THE key quality of a great storyteller is his or her ability to have the reader rooting for a character that the latter despises in real life. As an example, fellow countrymen cheering the hero of an Indian spy thriller movie has always been pretty irksome; don’t they realise that the bad guy, explicitly or implicitly, is a Pakistani! Economic reasons aside, this is another good reason to ban Indian cinema.
But that perhaps is a key strength of Atlas Shrugged, a novel by Ayn Rand; you may not agree with her philosophy of objectivism, but the story is, if nothing else, compelling. So much so that the opponents of capitalism who should per se be rooting for Wesley Mouch, director at the Bureau of Economic Planning and National Resources, cannot help but miss out that Mr Mouch is the real hero and not John Galt.
The story is all about how the state’s repressive laws, including nationalisation and coercive appropriation of fundamental economic rights, forces the creative entrepreneurs to disappear into a valley organised by John Galt, the hero, until such time that the government completely collapses due to mismanagement, and at which time the capitalists decide to return and create utopia.
The title of the book is a metaphor, with Atlas representative of all the industrialists, the inventors, the artists, the professionals and the entrepreneurs who are portrayed as the driving force behind the economy, but decide to ‘shrug’ their responsibility due to the high-handedness of the state. And obviously in that fictional world everything collapses.
For those who can’t recall Atlas, he is the Titan holding up the heavens on his shoulders as a punishment from Zeus.
The right economic solution lies between two extremes.
Here, it might be appropriate to clarify my personal take. The right economic solution lies between two extremes, capitalism and state-planned economy, depending upon a particular nation’s current stage of development. Note that a pure free market is a mythical construct while a completely state-controlled economy has empirically proven to be a disaster. This argument of a golden mean between two extremes is amicably supported by the economic history of developed nations and that of the currently growing economies such as China.
Unfortunately, there are no mathematical models that clearly identify the level of economic freedom and state intervention for a given stage of development. But rather than reinventing the wheel, a better strategy might be to learn from the history of developing nations which have a successful economic road map in modern times, say the last two decades. Invariably the state might need to invest directly in certain projects, all the while nudging the private sectors towards others. Frankly, a complete reliance on the invisible hand without the help of the visible hand of government is probably not the solution for Pakistan — as quite evident from the last decade.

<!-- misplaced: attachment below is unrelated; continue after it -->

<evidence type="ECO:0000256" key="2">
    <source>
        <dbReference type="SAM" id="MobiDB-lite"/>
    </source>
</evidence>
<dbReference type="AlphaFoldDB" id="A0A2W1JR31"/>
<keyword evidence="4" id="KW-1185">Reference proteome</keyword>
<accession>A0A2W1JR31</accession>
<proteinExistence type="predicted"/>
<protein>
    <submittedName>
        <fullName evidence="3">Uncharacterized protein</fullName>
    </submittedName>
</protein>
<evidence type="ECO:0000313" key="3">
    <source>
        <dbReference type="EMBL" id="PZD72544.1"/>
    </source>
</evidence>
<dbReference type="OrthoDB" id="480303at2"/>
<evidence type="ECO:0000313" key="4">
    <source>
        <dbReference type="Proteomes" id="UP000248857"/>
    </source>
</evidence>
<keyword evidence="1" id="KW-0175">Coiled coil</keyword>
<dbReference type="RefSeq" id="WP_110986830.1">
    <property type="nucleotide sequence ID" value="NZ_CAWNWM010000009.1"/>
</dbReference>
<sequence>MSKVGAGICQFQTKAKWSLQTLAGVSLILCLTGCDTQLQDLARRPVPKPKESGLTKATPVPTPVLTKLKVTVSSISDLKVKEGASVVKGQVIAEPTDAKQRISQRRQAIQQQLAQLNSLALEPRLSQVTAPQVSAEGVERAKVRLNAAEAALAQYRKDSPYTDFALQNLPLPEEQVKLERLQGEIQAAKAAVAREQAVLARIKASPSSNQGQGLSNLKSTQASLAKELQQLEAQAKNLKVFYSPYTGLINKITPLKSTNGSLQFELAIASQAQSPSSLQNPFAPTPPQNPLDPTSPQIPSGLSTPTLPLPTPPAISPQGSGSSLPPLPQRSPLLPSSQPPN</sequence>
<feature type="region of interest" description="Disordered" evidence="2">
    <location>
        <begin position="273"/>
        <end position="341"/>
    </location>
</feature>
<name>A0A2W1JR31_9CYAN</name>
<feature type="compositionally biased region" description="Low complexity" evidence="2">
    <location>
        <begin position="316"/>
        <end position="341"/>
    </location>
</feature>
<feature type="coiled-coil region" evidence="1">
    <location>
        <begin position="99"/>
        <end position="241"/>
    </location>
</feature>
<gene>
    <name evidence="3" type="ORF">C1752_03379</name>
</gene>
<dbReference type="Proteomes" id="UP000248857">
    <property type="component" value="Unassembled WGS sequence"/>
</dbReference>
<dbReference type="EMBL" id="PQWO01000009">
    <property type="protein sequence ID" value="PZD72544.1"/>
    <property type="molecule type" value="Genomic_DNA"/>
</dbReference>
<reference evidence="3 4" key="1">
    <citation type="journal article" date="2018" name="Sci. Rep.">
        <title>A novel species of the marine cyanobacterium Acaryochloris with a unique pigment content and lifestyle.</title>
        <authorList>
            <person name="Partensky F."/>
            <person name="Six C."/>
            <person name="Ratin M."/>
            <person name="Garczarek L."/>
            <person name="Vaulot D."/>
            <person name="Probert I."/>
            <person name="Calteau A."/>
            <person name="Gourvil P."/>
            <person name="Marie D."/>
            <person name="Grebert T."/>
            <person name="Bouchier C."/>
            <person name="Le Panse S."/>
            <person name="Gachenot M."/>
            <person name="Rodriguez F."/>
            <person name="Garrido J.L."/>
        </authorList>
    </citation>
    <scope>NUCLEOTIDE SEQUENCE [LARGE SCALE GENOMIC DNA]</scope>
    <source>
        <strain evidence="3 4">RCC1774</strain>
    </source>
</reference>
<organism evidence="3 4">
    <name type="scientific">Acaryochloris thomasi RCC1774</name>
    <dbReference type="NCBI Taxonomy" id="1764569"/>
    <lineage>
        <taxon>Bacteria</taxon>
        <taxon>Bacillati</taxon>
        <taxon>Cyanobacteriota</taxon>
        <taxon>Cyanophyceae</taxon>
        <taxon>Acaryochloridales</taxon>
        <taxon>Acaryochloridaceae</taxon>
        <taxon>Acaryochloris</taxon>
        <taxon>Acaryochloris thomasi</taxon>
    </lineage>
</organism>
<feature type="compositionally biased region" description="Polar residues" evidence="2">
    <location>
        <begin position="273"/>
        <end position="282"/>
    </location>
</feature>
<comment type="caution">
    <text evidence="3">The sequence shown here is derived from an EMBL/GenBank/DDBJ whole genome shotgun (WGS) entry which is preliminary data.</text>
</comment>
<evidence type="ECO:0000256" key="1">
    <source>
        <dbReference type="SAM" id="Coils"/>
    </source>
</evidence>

Finally, deciding which industries need focus is directly associated with available resources, perhaps with export-oriented and import-substitution industries in the cross hairs. As a side note, the view that FDI has any motive other than profits, with payback directly linked with country risk, is misguided. Further, it must be appreciated that foreign investors’ interest in an economy would be largely inexplicable, from a purely economic standpoint, when domestic investors are shying away from investing in their own country. As a wise man rightly said, the best and only helping hand is attached to your wrist!
With this background, the current rumours floating around that domestic business is contracting and that domestic entrepreneurs are shying away from investing in the current uncertain situation are rather worrying; if they at all be true. As argued earlier, the state cannot drive an economy on its own, and domestic business going into hibernation may have repercussions, primarily in the form of unemployment. While Wesley Mouch remains my hero, there is a clear realisation that John Galt is a necessary evil.
A recent announcement by the country’s chief executive that the government will be focusing on the Ease of Doing Business Index ranking was a welcome development. The state, however, needs to realise that whilst any such change is a positive, substance over form should be a fundamental principle. Beyond building perceptions that doing business is easy in Pakistan, in reality it should be easy to do business in Pakistan.
Identifying critical industries which should be controlled by government and allocating key industries amongst domestic business houses for investment whilst providing such businesses protection are some of the lessons out there which Pakistan can learn from and replicate. All the wheels of the economy should move in a synchronised manner and the state should take necessary policy decisions before we find that Atlas bolted!
The writer is chartered accountant based in Islamabad.
Published in Dawn, January 15th, 2019